Talk:Undefined behavior

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Untitled[edit]

I got rid of the todo-box comment that "UB is not a feature", because clearly it is a feature of many programming languages. (It's not usually a "feature" in the marketingspeak sense, of course.)

I also subst'ed the {{todo}} template, so it would be around to comment on. I don't mind if it's removed. (The anonymous editor makes a good point about the #pragma paragraph, though; it really is out of place.) --Quuxplusone 02:47, 6 December 2006 (UTC)

  • Hi :-) I'm not sure whether the term "feature" applies… native speakers are in a much better position to decide, and perhaps someone can come up with a wording which avoids the term altogether. BTW, I don't think subst'ing the template was a good idea. Why did you do that? (You made me suspect that I wasn't logged in when inserting my comments but I was :-) Not sure why you say I'm "anonymous". I didn't put a signature after the comments, if that's what you mean, as I thought it wasn't important). —Gennaro Prota•Talk 12:06, 6 December 2006 (UTC)

Sorry, I saw after commenting that you were logged in; I tend to assume that if a Talk-page comment isn't signed, it's "anonymous". :) I subst'ed the template so that it would be here on the page in case anyone wondered in three months what I was talking about... except that I just noticed(!) that it didn't actually substitute in the text, which is what I was trying to do. So I've reverted my subst'ing.

Regarding "feature": UB is a "feature" of C and C++ in the same way that currying is a "feature" of ML, or funny operators are a "feature" of APL: it's something a C or C++ programmer is going to have to deal with, because it's a feature of the language. If there's a better word, I'd support it; the only other word I can think of right now is "element", and that has even more confusing overloads in a programming context. :) --Quuxplusone 23:37, 6 December 2006 (UTC)

I took out the nasal demons part of the todo-box because it is just "[r]ecognized shorthand on the Usenet group comp.std.c for any unexpected behavior of a C compiler on encountering an undefined construct.", not actual demons coming out of your nose. In other words, unexpected results is a perfectly possible result of undefined behavior. Also, maybe the todo-box should be taken out altogether because the article currently mentions that undefined and implementation-defined behavior are different. — Daniel 00:19, 13 July 2007 (UTC)

Done. --Quuxplusone 06:59, 13 July 2007 (UTC)

Emacs first, or NetHack first?[edit]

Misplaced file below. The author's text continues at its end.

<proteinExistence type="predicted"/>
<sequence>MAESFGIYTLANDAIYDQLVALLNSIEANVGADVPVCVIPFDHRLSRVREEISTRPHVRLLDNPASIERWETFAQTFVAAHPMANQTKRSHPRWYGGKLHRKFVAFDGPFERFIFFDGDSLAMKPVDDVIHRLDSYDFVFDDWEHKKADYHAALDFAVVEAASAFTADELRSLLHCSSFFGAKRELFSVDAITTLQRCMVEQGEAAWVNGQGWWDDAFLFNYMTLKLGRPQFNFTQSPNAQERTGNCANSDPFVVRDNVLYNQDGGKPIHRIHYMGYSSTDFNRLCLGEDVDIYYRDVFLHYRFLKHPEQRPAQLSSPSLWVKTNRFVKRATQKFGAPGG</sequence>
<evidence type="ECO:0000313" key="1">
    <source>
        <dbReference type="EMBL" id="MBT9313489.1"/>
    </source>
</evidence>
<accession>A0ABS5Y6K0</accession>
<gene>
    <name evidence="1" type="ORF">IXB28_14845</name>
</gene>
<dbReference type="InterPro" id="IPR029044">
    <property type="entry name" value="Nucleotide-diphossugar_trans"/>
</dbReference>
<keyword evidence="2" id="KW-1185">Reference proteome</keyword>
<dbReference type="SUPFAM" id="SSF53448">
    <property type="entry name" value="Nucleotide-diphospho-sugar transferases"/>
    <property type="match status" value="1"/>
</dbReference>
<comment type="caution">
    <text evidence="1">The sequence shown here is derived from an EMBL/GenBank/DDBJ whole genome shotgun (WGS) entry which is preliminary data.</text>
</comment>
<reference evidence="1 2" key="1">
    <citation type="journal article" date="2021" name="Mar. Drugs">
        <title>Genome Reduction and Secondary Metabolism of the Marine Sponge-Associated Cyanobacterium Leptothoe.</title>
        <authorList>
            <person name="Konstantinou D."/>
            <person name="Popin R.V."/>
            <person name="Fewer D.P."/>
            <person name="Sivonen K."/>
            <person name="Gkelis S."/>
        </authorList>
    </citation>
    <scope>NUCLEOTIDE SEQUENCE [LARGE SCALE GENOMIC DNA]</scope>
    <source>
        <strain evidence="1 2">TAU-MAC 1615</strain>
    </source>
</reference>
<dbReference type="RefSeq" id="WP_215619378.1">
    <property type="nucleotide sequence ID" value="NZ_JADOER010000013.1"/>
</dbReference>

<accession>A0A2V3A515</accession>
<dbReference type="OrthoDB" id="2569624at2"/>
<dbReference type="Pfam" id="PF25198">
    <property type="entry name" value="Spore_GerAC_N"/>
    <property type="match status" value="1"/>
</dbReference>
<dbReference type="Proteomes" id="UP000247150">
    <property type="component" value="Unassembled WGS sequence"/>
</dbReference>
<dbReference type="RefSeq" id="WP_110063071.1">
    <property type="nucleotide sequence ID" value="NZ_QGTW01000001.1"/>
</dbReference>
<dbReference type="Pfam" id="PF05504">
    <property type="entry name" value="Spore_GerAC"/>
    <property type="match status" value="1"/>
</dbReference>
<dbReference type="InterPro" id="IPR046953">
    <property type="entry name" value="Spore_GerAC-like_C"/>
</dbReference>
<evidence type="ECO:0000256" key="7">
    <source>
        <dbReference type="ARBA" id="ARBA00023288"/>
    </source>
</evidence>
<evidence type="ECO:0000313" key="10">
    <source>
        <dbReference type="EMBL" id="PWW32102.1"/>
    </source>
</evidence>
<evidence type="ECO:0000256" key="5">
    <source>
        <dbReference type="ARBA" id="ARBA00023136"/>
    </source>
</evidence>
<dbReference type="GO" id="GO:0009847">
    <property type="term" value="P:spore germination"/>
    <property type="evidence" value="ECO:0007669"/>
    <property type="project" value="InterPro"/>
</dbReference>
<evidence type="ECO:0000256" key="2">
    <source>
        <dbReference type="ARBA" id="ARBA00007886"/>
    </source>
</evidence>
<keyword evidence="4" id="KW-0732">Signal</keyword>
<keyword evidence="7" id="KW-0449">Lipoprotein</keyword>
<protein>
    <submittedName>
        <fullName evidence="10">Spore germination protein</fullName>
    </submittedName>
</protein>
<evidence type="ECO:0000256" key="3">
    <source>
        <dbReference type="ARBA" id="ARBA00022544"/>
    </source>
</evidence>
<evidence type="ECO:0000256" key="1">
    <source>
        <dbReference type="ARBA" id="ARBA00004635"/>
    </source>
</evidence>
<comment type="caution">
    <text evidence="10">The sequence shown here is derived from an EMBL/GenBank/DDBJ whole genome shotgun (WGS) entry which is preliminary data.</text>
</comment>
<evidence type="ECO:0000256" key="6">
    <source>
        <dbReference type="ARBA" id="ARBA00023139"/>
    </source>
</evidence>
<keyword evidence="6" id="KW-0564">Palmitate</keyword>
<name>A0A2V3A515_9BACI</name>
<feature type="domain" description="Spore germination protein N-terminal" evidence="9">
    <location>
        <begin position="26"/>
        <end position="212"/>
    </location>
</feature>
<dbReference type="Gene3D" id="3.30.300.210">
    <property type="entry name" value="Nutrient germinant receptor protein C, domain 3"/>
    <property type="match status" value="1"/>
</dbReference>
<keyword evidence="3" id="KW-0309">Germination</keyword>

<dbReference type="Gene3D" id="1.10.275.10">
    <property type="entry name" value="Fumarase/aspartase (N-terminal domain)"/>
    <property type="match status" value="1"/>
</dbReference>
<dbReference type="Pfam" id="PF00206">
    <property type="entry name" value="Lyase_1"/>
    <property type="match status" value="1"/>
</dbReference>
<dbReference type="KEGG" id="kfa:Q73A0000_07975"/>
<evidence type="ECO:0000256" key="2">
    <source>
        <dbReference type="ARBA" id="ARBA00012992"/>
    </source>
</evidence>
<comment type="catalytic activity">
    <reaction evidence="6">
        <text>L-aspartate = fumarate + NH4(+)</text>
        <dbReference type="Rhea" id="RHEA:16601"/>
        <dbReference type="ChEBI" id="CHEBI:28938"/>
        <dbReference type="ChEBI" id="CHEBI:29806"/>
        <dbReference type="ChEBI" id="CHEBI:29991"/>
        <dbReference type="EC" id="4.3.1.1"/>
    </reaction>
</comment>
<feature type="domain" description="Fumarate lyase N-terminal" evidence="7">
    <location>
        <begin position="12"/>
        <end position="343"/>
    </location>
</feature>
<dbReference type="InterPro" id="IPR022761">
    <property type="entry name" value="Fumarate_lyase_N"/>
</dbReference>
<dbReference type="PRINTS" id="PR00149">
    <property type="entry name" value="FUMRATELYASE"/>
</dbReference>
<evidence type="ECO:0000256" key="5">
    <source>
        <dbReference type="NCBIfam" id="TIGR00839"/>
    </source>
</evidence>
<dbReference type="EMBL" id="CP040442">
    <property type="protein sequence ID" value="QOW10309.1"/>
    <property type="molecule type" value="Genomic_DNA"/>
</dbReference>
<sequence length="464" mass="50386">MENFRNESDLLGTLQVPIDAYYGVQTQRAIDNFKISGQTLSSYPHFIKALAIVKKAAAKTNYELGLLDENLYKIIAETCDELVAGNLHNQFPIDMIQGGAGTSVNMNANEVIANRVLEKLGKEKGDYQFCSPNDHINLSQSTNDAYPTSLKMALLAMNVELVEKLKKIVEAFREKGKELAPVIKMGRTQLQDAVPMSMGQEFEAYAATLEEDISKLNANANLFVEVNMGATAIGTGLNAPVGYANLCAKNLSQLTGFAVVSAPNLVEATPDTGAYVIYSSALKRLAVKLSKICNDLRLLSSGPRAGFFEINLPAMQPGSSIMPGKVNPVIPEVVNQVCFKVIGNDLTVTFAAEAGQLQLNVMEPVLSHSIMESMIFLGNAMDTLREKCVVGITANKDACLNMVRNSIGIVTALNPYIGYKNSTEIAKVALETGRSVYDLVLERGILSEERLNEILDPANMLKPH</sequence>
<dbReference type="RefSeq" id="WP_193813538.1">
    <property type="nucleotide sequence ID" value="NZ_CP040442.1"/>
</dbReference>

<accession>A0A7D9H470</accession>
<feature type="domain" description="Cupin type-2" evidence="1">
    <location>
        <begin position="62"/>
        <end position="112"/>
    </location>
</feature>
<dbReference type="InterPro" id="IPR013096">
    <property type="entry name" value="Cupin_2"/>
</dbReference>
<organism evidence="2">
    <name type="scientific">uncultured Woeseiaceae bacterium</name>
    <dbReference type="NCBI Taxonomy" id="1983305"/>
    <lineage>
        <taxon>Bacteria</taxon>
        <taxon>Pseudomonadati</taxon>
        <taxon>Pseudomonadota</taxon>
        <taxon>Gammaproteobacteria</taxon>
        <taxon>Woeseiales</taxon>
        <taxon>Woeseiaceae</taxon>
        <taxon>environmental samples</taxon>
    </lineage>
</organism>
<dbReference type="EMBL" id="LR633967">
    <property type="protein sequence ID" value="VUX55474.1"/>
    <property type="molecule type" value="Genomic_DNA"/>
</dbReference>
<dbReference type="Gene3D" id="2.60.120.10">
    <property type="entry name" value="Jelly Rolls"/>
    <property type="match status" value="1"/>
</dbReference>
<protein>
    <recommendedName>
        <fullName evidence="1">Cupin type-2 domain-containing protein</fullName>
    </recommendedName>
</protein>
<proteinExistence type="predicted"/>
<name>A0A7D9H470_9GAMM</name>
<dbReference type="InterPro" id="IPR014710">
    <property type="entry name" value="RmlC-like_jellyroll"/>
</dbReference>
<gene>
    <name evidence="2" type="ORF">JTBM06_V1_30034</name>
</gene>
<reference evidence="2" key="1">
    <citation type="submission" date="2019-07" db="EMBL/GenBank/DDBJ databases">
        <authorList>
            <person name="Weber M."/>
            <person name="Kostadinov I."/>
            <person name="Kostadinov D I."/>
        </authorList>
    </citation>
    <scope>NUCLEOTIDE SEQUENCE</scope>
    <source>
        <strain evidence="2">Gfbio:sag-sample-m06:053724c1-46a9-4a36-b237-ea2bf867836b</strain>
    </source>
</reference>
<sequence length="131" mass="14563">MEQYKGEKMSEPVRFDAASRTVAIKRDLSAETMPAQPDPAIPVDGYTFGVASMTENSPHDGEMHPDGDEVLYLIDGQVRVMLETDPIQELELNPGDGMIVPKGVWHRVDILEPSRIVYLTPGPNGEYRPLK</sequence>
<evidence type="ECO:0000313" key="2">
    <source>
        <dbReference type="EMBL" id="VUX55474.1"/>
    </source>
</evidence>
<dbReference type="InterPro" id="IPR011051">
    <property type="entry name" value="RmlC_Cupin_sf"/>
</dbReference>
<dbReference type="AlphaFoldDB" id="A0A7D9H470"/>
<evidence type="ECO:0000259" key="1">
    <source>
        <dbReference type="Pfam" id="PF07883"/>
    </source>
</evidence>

So, the only "verifiable" paper source we have — Unix Review — gives the wrong information! --Quuxplusone (talk) 21:47, 2 November 2008 (UTC)

Unspecified behavior[edit]

It be great if this article explained the differences of undefined behavior with unspecified behavior. --Abdull (talk) 09:05, 4 December 2009 (UTC)

Optimizations[edit]

Should any examples be given for compilers exploiting undefined behavior for optimization purposes? For example GCC optimizes away a lot of comparisons involving signed integers by ignoring the possibility of overflow. Hiiiiiiiiiiiiiiiiiiiii (talk) 20:18, 18 May 2011 (UTC)

#pragma joke[edit]

I think the #pragma joke section does not belong here. #pragma is not undefined, it is implementation-defined behavior. And even though we do not have the specific article, I believe unspecified behavior is a much better match. --Mormegil (talk) 21:23, 21 October 2012 (UTC)

I agree, and thus removed the section. Sebastian (talk) 14:43, 24 April 2014 (UTC)

Undefined behaviour resulting from pointer arithmetic[edit]

To User:Namezero111111 and other editors who are changing the example which uses pointer arithmetic (via array subscripting) to produce undefined behaviour, please refer to ISO/IEC 9899:1999 §6.5.6 ¶8: "When an expression that has integer type is added or subtracted from a pointer, the result has the type of the pointer operand… If both the pointer and result point to elements of the same array object, or one past the last element of the array object, the evaluation shall not produce an overflow; otherwise, the behavior is undefined." As you can see, the mere evaluation of such an expression results in undefined behaviour; no dereferencing or assignment need have occurred. —Psychonaut (talk) 09:59, 9 September 2013 (UTC)

gets[edit]

There's an entire function in C that has undefined behaviour: gets. Nothing guarantees that the string from stdin fits into the buffer passed to the function. --88.113.189.17 (talk) 15:47, 1 November 2013 (UTC)

Just because a function can be used to invoke undefined behaviour doesn't mean that the "entire function… has undefined behaviour". gets() is pretty useless (not to mention a horrible security risk) in the general case, but its behaviour is perfectly well-defined when the size of the input is known to be less than or equal to the size of the buffer. —Psychonaut (talk) 15:56, 1 November 2013 (UTC)
When is the size of the user input known? You can't trust the user to always input the correct amount of data. If the user happens to write a correctly sized string, the function will behave as expected, but the concept of undefined behaviour doesn't exclude expected behaviour. A program which writes to freed memory can work as expected too, with luck. --88.113.189.17 (talk) 22:37, 2 November 2013 (UTC)
Again, you are confusing actual and potential invocation of undefined behaviour. Integer division by zero is also undefined behaviour, but that doesn't mean that the "entire division operator in C has undefined behaviour". —Psychonaut (talk) 16:14, 4 November 2013 (UTC)